New to Powerlifting

hey guys
im new to the whole weight training thing so i expect to cop some shit for what may be obvious to most of you.
Ive dropped 30kgs with kettlebells over the last 6 months i used to look 9 months pregnant now much better.

I want to hit the weights and build some solid strength but honestly have no idea where to start, theres so mush crap on the net, but t nation has a good rep.

Im 48 yo 5"10, 115kgs, relatively injury free and want to get a lot stronger not particularly interested in body building, the pure strength aspect of pl really appeals to me. So any advice on programs etc would be appreciated. I invested in a couple of hundred kilos of weights a couple of good bars and a good bench and squat rack.

Treat this like a noob question because it is.
thanks in advance

First, welcome and congrats on the big weight loss and lifestyle change. And to help address your goals there are quite a few possibilities for you. First start by learning all you can about the 3 lifts, and practice them as often as you can. A lot of people would recommend you do Starting Strength, or a basic 5x5 program. Which are fine choices for a beginner, but I’ve never been the biggest fan of premade cookie cutter programs. If your goal is to just get stronger, train hard 4 or 5 times a week. Squat 2x a week if you can, bench 2x a week. Deadlift if you are comfortable with it. Do lots of upper back work, like rows, pullups etc. Maybe bench 1x a week and overhead press seated or standing the other day.

You have lots of options and you are only limited by your effort and recovery abilities.

Thanks for that any and all advice gratefully received

[quote]cparker wrote:
First, welcome and congrats on the big weight loss and lifestyle change. And to help address your goals there are quite a few possibilities for you. First start by learning all you can about the 3 lifts, and practice them as often as you can. A lot of people would recommend you do Starting Strength, or a basic 5x5 program. Which are fine choices for a beginner, but I’ve never been the biggest fan of premade cookie cutter programs. If your goal is to just get stronger, train hard 4 or 5 times a week. Squat 2x a week if you can, bench 2x a week. Deadlift if you are comfortable with it. Do lots of upper back work, like rows, pullups etc. Maybe bench 1x a week and overhead press seated or standing the other day.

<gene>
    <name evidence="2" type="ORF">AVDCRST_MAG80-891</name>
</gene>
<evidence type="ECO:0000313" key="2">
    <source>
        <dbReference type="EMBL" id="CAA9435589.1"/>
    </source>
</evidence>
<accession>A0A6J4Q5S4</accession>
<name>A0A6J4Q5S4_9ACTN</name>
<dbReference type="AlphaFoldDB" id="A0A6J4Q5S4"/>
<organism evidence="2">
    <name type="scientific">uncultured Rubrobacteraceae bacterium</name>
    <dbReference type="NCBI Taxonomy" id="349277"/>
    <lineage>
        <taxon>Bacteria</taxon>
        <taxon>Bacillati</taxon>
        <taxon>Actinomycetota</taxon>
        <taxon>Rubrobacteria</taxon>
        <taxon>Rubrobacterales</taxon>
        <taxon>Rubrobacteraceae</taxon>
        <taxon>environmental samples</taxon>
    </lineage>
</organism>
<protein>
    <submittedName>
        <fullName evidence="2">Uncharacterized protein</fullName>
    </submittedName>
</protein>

You have lots of options and you are only limited by your effort and recovery abilities. [/quote]

Pretty much everything he said. I’d add that if you are comfortable dead lifting, treat is as similarly to the squat as you can. Just be aware it can really, REALLY drain you. Also, don’t neglect overhead pressing just to keep your shoulders happy (I’d say a 2:1 or even 3:1 bench:press volume ratio would be decent).

I’d also recommend working on being able to do pull ups. They’re horrible to start with and stay that way for about three months but nothing beats the feeling of being able to do even three or so happily (my best is three sets of six at 190, so I’m still royally crap at them but I love doing them now). The back and core strength you’ll get from doing them will drive your big three as well. The biggest help for me was doing isometric holds of about two seconds with a slow lowering.